More needs to be done to deter a climate crisis, said organizers
A protest for climate and social justice took place on Sept. 26, starting at Place du Canada. The event began with a word from the organizers about safety measures and a few speeches from different invited organizations. Then, the climate march, encased by police officers, led protesters through Montreal’s streets to the Parc des Faubourgs where closing speeches were given.
One year after the historic climate march that brought over 500,000 people to Montreal’s streets, little action has been taken by the government, said protest organizers. Carbon neutrality by 2030, a full recognition of Indigenous sovereignty on the territory and defunding the police were at the heart of the discussion.
Several social justice groups organized the protest, including La Coalition étudiante pour un virage environnemental et social (CEVES), la Planète s’invite au Parlement (LPSP) and the Defund the Police Coalition.
John Nathaniel Gertler, member of CEVES and one of the organizers of the protest, told The Concordian that the message they want to pass on is not the same as last year.
For Anne-Marie Lortie, a student in Urban Planning at Concordia, it was important to be there.
“I was there last year … and one year later, there are still no changes. I think we need to reiterate the message until someone understands.”
Intersectionality: a voice for everybody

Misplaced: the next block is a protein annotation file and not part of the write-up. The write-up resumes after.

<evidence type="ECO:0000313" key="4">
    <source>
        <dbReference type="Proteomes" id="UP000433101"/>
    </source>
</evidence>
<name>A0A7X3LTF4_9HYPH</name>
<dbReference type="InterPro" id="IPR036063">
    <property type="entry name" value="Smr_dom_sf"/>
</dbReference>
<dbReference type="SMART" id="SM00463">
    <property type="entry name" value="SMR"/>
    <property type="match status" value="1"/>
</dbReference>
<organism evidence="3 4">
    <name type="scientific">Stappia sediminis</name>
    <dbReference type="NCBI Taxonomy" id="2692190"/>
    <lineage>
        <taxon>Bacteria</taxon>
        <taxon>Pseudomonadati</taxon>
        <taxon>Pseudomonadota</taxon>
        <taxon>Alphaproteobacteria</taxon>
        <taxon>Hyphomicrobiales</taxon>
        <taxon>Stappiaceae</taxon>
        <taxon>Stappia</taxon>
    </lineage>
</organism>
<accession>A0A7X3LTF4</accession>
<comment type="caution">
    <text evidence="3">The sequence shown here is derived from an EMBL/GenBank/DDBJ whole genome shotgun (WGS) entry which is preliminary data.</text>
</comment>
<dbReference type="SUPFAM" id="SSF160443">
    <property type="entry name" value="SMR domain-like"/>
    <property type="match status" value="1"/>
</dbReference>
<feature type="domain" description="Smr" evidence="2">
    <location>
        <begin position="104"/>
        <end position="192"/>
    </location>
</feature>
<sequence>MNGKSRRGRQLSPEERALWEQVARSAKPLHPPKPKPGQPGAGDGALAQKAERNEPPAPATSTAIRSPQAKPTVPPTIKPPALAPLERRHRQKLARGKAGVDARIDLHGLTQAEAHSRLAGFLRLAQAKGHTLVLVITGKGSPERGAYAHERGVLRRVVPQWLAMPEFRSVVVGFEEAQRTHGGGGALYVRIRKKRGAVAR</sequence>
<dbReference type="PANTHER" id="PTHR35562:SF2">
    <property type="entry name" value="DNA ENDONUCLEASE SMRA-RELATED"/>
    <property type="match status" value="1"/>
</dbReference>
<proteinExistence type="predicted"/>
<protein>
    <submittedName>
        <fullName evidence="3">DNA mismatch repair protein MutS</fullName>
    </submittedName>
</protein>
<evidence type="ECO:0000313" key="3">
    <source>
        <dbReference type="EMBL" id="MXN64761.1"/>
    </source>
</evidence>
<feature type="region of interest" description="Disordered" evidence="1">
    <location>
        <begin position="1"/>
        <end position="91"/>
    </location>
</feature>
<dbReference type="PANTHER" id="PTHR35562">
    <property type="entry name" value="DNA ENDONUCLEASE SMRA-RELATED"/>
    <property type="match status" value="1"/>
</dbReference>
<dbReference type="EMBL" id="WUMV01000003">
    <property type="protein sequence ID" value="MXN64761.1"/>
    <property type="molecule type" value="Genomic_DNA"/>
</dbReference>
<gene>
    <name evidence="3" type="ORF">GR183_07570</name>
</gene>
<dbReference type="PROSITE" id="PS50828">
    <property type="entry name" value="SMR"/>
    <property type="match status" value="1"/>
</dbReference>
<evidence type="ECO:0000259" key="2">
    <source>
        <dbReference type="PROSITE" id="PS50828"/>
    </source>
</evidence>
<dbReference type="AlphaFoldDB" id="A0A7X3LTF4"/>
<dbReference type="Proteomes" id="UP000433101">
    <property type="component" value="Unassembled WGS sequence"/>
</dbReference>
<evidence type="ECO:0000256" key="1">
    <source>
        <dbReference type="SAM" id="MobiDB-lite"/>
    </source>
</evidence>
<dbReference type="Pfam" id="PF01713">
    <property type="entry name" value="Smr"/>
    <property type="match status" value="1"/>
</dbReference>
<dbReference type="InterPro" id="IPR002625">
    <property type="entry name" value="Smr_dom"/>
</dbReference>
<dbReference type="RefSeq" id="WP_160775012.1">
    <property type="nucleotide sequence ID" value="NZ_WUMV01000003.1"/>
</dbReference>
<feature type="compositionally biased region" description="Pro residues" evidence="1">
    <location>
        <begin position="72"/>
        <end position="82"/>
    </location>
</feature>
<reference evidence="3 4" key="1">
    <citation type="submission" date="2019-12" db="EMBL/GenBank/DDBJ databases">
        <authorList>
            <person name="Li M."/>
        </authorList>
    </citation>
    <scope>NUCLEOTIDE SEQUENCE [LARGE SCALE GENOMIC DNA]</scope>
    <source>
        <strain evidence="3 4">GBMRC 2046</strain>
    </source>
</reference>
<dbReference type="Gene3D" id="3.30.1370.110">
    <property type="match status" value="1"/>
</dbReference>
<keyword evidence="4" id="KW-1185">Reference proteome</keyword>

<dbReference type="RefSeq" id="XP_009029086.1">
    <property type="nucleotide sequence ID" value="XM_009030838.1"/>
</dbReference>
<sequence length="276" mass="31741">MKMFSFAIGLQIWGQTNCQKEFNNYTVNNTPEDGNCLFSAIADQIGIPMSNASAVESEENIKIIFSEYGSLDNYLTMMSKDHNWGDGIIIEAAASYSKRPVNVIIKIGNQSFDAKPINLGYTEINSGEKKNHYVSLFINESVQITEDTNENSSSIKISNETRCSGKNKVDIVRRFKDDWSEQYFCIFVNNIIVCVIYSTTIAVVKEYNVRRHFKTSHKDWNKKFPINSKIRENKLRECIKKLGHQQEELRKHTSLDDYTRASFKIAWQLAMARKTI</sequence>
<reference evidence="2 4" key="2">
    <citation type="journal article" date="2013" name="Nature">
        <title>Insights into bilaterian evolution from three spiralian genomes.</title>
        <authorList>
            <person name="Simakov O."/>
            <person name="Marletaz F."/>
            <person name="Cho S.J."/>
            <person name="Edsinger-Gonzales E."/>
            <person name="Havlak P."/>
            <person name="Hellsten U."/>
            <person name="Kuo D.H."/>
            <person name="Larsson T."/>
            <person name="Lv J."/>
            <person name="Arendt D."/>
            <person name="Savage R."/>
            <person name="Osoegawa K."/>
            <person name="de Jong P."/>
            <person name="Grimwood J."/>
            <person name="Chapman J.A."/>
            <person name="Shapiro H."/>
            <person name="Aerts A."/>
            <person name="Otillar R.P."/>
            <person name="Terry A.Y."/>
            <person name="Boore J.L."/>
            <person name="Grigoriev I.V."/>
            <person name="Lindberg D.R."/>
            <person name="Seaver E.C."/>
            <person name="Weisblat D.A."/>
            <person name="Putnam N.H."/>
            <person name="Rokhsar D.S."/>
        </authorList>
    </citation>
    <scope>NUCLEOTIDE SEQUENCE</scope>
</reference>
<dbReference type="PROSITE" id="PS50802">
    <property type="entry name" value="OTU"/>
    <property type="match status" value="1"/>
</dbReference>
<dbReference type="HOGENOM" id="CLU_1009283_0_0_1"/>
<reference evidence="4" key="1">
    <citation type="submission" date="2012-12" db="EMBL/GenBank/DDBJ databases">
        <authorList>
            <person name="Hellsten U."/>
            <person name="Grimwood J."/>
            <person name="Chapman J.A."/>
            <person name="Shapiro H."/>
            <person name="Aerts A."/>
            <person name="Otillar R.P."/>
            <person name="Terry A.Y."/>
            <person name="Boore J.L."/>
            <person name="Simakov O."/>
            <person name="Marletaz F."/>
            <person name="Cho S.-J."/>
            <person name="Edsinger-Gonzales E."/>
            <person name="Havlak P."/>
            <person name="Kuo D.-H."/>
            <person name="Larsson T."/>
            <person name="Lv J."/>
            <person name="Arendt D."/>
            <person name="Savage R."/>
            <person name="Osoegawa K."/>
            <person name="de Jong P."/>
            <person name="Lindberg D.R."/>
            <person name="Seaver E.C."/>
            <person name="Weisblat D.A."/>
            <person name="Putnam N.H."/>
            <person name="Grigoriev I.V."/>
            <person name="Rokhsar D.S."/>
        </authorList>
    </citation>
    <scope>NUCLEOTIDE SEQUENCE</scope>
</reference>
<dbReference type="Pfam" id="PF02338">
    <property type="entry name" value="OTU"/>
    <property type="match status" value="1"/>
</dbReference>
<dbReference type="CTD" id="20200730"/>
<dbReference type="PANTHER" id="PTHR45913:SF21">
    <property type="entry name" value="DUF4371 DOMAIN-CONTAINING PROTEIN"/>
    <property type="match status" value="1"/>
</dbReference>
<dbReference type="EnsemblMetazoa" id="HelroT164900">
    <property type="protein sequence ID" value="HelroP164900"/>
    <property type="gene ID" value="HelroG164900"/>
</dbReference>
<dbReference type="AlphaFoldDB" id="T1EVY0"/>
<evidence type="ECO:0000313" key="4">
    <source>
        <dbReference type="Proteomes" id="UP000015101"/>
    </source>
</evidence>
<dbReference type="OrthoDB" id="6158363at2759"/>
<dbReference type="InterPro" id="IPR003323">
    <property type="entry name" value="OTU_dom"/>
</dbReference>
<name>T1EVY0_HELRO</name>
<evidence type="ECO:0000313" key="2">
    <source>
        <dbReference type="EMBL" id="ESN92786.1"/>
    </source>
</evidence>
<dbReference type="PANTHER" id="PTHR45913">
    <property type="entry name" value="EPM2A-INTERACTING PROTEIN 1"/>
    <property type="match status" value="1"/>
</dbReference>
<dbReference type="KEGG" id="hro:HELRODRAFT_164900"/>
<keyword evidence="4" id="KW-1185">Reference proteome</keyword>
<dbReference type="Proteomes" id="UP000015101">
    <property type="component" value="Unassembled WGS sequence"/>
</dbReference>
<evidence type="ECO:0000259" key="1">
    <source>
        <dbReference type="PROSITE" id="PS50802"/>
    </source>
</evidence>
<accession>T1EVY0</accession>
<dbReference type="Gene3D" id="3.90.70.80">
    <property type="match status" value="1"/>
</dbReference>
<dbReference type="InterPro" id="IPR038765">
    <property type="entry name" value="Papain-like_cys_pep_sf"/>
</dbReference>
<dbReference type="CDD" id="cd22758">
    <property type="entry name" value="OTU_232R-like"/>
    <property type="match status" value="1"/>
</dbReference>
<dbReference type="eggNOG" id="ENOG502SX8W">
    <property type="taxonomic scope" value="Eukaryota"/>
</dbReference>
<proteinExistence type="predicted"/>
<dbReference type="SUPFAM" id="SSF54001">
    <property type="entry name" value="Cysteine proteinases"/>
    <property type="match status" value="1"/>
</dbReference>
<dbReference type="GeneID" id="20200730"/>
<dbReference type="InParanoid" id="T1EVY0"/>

For Elijah Olise, spokesperson for the Racial Justice Collective and for the Defund the Police Coalition, the link between racial justice and climate justice is clear.
“People who are affected by climate changes [are] the most marginalized people and that is not by accident. That is a choice made by the people who take the decisions in our communities,” he said in a speech before the march.
For him, it was important to give a voice to minorities in the fight for climate justice.
“Across Canada, toxic dumps, risky pipeline projects and tainted drinking water disproportionally curse Indigenous and Black communities. I want these people that I am talking about to be seen and heard and feel powerful,” he added.
Many other organizations walked during the protest including IRA Mauritanie, which fights against Black discrimination in Mauritania.
“We are in the 21st century and still Black people are being killed, being dispossessed of their land and their rights. We are fighting for the independence of human dignity,” said spokesperson for IRA Mauritanie.
The importance of a protest even during a pandemic
When Montreal was declared an orange zone last week, organizers had a meeting to discuss the legitimacy of still holding a protest.
“The thing to keep in mind is that coronavirus is a health crisis for sure, but the things we are discussing here are just as much risks for people’s lives and livelihoods, if not more,” said Gertler.
The organizers prepared different protocols to ensure the protest met health and safety guidelines. Volunteers were on the field distributing masks and ensuring social distancing between protesters.
“A big thing we knew was that protests don’t seem to be the biggest spread [of the virus] … we are all outside, we are all [keeping] our distance,” added Gertler.
Milan Codbecq-Pérus, a volunteer at the protest declared, “We can exercise our right to democracy despite the situation. There is a way to be safe and responsible and to maintain social distancing while demonstrating our discontent.”
Photos by Mina Collin